(AP) Knuckler Dickey says WBC role a great privilege
By BOB BAUM
AP Sports Writer
Many big-name pitchers found reason to say no to the World Baseball Classic. R.A. Dickey was an automatic yes.
The knuckleball master, winner of the NL Cy Young Award with the New York Mets last season now plying his unorthodox trade with Toronto, made it known before anyone asked him that he wished to play.
Now he will start for the United States in its WBC opener Friday night against Mexico, something he calls “one of the greater privileges of my athletic career.”
At 38, Dickey is the oldest player on the U. S. roster. As such, he remembers being a part of the U.S. team at the 1996 Olympics and wants to atone for the disappointment of that bronze medal of 17 years ago.
Needless to say, manager Joe Torre wanted him.
Dickey is one of three starting pitchers on the 28-man U.S. roster competing in Group D in Arizona and by far the biggest name. San Francisco’s Ryan Vogelsong will start Saturday night against Italy, with Texas’ Derek Holland going against Canada on Sunday.
Following round robin play, the top two teams advance to the second round next week in Florida. There, a fourth starter, Washington’s Gio Gonzalez will join the fray.
Under WBC rules, to keep pitchers on their normal spring training regimen, starters are limited to 65 pitches in the first round. With his knuckleball already in top form, Dickey figures that will be enough to make an impact against a Mexican lineup that surely has little experience against a knuckleball pitcher, let alone one with the proficiency that Dickey has developed.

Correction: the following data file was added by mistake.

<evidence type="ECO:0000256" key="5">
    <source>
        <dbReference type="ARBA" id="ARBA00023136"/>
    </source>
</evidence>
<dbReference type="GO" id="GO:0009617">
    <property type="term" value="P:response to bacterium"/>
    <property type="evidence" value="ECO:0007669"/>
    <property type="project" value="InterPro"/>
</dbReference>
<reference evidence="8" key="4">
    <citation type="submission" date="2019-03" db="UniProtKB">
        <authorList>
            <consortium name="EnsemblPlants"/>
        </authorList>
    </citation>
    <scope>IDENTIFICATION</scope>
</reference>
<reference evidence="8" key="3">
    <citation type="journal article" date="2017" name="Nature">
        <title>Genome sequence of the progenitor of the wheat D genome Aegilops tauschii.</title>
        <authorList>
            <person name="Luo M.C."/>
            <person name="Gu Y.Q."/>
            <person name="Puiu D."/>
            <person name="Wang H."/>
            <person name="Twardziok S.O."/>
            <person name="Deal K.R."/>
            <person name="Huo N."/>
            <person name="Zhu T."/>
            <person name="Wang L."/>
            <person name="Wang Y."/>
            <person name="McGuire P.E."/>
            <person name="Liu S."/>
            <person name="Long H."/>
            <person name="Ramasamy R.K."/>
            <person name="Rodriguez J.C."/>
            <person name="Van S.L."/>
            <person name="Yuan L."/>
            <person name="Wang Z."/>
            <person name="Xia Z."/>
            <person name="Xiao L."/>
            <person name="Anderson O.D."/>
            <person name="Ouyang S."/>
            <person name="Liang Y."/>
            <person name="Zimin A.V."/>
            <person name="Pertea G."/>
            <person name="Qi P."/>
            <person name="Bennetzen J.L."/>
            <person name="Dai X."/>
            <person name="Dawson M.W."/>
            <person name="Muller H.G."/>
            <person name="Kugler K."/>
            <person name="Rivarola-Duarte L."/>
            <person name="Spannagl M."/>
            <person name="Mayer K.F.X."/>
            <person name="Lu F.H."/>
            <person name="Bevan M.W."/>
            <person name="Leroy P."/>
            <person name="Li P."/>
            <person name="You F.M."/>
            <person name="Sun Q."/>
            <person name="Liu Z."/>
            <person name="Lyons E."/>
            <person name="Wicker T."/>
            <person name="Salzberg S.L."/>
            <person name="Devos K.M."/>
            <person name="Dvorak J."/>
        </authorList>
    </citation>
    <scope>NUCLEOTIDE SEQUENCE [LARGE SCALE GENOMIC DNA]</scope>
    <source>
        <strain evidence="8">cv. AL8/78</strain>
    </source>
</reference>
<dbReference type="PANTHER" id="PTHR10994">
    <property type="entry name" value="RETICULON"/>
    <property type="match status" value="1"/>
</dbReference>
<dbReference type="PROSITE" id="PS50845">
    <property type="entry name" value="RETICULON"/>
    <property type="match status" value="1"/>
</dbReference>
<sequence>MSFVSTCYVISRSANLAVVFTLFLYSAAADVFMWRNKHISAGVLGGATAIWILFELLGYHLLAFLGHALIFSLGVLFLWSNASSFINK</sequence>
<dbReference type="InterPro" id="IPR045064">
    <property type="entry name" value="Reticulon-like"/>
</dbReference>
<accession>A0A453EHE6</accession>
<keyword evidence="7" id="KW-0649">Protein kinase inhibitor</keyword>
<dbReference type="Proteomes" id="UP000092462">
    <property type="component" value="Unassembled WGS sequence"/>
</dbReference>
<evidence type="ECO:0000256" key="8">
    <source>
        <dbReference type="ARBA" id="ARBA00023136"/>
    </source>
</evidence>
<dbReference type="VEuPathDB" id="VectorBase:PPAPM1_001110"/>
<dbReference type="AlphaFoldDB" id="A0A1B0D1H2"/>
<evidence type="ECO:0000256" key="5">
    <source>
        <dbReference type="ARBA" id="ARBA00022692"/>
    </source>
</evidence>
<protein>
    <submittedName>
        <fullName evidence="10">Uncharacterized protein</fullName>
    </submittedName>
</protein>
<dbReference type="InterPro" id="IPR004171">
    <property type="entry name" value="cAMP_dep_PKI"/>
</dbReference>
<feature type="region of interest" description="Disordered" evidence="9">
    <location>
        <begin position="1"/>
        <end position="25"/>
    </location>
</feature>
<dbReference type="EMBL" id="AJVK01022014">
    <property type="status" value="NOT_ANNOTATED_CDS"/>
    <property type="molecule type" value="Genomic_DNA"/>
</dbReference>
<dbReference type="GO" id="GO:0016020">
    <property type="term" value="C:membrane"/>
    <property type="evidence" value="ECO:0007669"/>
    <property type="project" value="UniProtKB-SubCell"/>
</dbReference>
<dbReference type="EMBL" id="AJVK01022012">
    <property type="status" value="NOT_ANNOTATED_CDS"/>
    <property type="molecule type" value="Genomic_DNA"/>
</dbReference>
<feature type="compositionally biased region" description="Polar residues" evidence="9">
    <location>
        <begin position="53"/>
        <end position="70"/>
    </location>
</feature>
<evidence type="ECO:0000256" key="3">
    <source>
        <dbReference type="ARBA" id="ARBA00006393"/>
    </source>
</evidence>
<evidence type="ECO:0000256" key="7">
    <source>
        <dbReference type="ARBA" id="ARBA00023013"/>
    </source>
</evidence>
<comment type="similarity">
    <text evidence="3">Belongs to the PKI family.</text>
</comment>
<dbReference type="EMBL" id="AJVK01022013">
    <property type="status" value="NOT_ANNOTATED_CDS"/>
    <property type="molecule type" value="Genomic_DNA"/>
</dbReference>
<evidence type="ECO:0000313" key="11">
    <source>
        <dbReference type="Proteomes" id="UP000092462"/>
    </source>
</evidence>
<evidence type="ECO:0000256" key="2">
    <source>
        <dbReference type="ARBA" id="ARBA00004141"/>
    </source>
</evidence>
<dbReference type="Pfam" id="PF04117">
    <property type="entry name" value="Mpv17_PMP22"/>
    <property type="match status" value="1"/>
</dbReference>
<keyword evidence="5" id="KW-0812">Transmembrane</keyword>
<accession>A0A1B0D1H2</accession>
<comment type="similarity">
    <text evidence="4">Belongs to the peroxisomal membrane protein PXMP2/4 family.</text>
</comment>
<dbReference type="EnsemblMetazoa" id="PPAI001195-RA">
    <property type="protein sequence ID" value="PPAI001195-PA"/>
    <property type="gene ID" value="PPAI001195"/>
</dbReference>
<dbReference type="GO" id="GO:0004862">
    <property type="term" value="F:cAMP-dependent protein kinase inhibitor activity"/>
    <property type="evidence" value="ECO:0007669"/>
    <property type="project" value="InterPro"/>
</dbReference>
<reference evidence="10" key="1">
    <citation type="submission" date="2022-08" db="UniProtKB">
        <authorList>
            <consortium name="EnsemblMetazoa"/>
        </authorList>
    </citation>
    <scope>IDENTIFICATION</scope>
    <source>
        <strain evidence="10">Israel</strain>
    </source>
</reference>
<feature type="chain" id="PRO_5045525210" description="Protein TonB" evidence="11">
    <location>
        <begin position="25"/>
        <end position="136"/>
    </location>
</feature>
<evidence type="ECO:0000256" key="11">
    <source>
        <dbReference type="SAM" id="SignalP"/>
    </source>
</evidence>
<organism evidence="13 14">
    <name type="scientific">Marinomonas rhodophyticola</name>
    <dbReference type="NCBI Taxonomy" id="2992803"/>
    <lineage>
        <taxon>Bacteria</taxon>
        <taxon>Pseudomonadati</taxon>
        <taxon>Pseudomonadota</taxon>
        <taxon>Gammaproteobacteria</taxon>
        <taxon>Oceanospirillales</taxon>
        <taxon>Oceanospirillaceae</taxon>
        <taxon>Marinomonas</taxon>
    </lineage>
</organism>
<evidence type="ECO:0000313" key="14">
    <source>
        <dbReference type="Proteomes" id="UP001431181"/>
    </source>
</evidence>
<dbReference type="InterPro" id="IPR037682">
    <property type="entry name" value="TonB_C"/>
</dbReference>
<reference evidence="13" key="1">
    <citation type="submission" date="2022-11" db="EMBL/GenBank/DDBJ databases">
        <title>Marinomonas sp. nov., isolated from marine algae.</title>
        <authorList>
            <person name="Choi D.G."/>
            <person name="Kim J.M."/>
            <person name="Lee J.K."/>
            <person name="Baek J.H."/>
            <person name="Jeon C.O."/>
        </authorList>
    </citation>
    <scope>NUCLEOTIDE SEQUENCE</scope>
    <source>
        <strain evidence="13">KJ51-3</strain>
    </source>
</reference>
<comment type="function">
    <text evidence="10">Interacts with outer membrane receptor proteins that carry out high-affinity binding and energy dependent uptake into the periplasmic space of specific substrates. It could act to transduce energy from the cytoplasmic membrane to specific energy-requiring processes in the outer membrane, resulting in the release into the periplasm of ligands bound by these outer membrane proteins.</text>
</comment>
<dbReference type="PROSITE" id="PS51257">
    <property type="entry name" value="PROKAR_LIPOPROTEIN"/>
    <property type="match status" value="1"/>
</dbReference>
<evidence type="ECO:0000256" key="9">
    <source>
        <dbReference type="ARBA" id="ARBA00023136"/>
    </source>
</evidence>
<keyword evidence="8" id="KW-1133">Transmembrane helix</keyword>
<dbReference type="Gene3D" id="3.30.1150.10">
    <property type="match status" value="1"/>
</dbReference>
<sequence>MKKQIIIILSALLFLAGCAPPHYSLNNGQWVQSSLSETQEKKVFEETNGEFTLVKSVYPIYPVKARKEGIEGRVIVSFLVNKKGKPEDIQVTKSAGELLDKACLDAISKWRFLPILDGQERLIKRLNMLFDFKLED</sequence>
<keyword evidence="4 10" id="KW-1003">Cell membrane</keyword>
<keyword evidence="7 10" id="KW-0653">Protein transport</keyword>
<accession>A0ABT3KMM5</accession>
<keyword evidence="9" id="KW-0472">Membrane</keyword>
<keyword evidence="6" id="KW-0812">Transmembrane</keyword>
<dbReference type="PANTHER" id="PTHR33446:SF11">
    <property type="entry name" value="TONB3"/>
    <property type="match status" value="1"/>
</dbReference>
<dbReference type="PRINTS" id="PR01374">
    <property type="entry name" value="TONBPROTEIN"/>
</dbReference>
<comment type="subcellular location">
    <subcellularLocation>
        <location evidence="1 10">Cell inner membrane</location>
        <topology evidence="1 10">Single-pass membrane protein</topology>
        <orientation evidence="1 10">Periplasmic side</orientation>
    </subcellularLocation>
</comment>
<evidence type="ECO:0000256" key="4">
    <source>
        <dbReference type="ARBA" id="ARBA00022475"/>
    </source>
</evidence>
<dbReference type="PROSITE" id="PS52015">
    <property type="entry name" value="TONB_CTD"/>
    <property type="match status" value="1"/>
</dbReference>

Then Torre will turn things over to the cadre of 10 relievers he has on hand.
Dickey’s WBC appearance is the latest in a remarkable evolution to the right-hander’s career.
Last season with the Mets, he went 20-6 with a 2.32 ERA, becoming the first knuckleballer to win the Cy Young Award. Dickey led the National League in strikeouts (230) and shutouts (three).
Torre said that if Dickey has his knuckler going well, there’s little opposing hitters can do.
Dickey brought along the man who will have to try to catch the most difficult of pitches to handle, Toronto teammate J.P. Arencibia.
Still, he said, catching his pitch “is a challenge.”
Torre has taken a different route in building a team. Instead of loading it with a couple of superstar-caliber players at every position, he has a basic starting lineup with two utility infielders and one extra outfielder. Dickey likes that approach.
It says something about Dickey’s makeup that one of his main motivations for being on the WBC team is the Olympic failure of that U.S. team in Atlanta 17 years ago.
Asked to share some thoughts on that Olympic experience, he said, “regretfully I think the thing that stands out the most is coming up short.”
But it wasn’t the gold medal.
The Olympics, he said, “was really bittersweet in the sense that I was hoping to play Cuba and beat Cuba for a gold medal, and we never even got to the game. So it was tough. And this is a chance to redeem that in some way.”